BIOMETRIC registration of SIM card should be viewed as a crucial mechanism in the delivery of services in a more efficient and economical manner countrywide.
The Regional Manager for East and Southern Africa's global credit and risk management solution CreditInfo Group, Mr Kamau Kunyiha observed this on Thursday in an exclusive interview with the 'Daily News' during his first day at their Dar es Salaam based office.
According to him, customer identification is key in the delivery of services, if people cannot identify a person separate from other people it becomes very difficult to provide them with services more efficiently.
"It means that services can only be provided if only people would physically appear. The world is changing, likewise technology is taking shape. Based on technology, the customer's information the communication companies hold could then be used to deliver services quickly and efficiently," said Mr Kunyiha.
He disclosed that through an automated process it enables service providers to learn of their customers and abilities.
Among other disadvantage includes the kind of operations which involves lining up in long queues to acquire services which would have been delivered in a much easier way could there have been a database to identify people from other persons.
"People need to start looking at things from a great good, operators are able to deliver services more efficiently...why should it be stopped while the idea is to services people in a more efficient and economical manner".
He cited an example of Kenya whereby having a way of identifying individuals helped the growth of mobile money in Kenya.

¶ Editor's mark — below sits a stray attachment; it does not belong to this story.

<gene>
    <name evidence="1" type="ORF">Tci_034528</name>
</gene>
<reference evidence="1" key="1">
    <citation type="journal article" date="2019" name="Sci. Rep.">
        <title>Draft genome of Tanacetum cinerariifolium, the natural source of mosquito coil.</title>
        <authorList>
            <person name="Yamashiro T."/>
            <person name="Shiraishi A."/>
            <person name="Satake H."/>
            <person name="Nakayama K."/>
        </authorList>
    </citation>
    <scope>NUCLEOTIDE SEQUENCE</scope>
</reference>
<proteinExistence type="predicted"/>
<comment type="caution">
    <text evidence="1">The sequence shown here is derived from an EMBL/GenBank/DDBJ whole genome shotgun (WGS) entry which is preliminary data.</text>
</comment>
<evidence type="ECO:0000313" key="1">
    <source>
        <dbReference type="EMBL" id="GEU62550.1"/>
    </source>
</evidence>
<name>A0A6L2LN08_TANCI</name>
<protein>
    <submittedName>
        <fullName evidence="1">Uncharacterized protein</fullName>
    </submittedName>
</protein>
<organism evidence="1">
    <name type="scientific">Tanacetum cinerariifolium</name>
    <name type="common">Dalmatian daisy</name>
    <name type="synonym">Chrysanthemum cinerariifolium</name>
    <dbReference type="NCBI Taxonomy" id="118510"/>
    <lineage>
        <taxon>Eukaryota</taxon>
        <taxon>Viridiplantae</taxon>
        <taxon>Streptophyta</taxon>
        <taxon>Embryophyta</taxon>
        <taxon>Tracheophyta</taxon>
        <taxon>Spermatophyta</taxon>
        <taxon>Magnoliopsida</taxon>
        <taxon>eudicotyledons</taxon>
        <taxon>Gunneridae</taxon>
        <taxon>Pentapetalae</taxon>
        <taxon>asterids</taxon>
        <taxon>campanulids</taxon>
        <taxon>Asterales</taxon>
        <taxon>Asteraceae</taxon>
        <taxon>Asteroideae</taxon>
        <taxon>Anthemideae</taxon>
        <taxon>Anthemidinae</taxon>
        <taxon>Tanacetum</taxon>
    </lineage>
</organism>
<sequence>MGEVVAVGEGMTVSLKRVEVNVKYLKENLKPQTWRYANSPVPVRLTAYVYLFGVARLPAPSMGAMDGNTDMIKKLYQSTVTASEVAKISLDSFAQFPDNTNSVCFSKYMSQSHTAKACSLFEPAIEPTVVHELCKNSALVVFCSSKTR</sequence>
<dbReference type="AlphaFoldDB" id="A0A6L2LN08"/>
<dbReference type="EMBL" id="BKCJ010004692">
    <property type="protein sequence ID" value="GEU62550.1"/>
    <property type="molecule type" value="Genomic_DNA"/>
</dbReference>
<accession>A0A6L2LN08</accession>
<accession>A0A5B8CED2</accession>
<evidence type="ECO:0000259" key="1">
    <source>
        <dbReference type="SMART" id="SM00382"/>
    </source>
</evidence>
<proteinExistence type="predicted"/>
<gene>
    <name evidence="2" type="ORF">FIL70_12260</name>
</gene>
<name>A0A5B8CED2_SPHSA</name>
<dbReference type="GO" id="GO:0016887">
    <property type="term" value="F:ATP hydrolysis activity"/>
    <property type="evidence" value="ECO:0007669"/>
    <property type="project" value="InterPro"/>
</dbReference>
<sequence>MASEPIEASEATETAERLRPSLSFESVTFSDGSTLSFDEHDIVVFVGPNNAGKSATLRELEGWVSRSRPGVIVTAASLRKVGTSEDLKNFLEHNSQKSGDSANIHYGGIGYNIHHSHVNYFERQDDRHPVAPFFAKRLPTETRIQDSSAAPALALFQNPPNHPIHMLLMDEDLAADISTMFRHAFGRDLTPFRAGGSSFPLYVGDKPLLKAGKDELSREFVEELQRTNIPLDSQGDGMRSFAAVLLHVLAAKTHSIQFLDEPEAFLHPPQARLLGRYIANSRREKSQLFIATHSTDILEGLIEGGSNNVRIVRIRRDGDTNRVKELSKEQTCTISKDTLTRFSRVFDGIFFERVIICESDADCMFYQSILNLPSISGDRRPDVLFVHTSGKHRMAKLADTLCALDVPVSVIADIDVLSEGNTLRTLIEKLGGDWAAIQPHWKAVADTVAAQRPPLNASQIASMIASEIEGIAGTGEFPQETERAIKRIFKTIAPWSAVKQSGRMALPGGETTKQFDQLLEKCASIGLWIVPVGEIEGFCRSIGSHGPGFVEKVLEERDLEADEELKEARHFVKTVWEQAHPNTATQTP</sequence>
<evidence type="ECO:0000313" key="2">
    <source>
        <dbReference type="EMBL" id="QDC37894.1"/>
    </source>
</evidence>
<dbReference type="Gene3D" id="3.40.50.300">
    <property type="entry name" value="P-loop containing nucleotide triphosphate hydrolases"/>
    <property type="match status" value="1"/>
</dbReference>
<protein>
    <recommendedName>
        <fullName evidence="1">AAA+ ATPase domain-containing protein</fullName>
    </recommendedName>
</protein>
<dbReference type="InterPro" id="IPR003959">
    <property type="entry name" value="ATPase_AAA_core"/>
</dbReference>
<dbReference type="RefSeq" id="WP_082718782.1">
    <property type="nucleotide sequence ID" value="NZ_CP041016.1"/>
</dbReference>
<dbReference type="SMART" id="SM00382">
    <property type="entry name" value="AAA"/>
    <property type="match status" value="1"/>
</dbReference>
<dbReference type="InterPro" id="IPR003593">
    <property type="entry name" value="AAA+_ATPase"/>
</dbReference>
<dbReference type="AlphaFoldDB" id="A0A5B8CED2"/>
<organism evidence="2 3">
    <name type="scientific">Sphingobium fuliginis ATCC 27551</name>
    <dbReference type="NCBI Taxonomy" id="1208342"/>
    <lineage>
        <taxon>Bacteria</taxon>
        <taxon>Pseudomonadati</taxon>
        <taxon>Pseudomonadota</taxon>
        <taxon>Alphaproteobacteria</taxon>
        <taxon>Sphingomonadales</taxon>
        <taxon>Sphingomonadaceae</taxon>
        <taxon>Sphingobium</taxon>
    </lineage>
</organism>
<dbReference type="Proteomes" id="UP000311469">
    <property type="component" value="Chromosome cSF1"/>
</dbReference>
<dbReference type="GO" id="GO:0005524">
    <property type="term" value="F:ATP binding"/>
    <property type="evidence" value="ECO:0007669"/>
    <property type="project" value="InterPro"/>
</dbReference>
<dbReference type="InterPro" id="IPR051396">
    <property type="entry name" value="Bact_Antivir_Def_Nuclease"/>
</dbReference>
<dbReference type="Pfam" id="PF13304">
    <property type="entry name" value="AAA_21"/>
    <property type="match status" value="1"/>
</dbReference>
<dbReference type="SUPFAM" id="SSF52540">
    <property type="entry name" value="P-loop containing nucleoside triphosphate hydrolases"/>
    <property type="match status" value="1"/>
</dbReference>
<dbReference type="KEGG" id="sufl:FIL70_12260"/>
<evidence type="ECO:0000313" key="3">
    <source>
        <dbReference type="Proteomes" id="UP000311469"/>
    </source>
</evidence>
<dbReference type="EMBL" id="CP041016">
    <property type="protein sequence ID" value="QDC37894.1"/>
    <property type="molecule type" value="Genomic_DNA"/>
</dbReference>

He said that "before mobile money came in Kenya, considering there we have got a national identity card you had to go to the bank to apply and you would be asked for collaterals among other requirements, thus credit facilities were limited for only a few individuals.
"But, when the system was introduced the mobile network would simply identify the individual because of acquiring the identification cards."
He, however, noted that it became easy for the banks to see how much an individual was receiving and sending via their phones and start lending to the individuals using the same media.
All of a sudden 12 million people were available to facilities that had not gotten visibility before.
Thus, it's good for people to understand that the information could also be used by other lenders to determine if a client or customer is good for borrowing.
Through the mobile phone, telcos or credit facilities are lending money to the people whom they cannot see physically, they need some sort of mechanisms to be able to understand whether the person qualifies for the loan or not.
"People should understand just because they did not interact physically with the lenders they can default without being caught...they need to repay because their information is being shared and used by other lenders to determine whether they are fit for the other loans. "It could end up spoiling for you because there is going to be a time you real need the money but you will not be in a position to acquire it," he noted.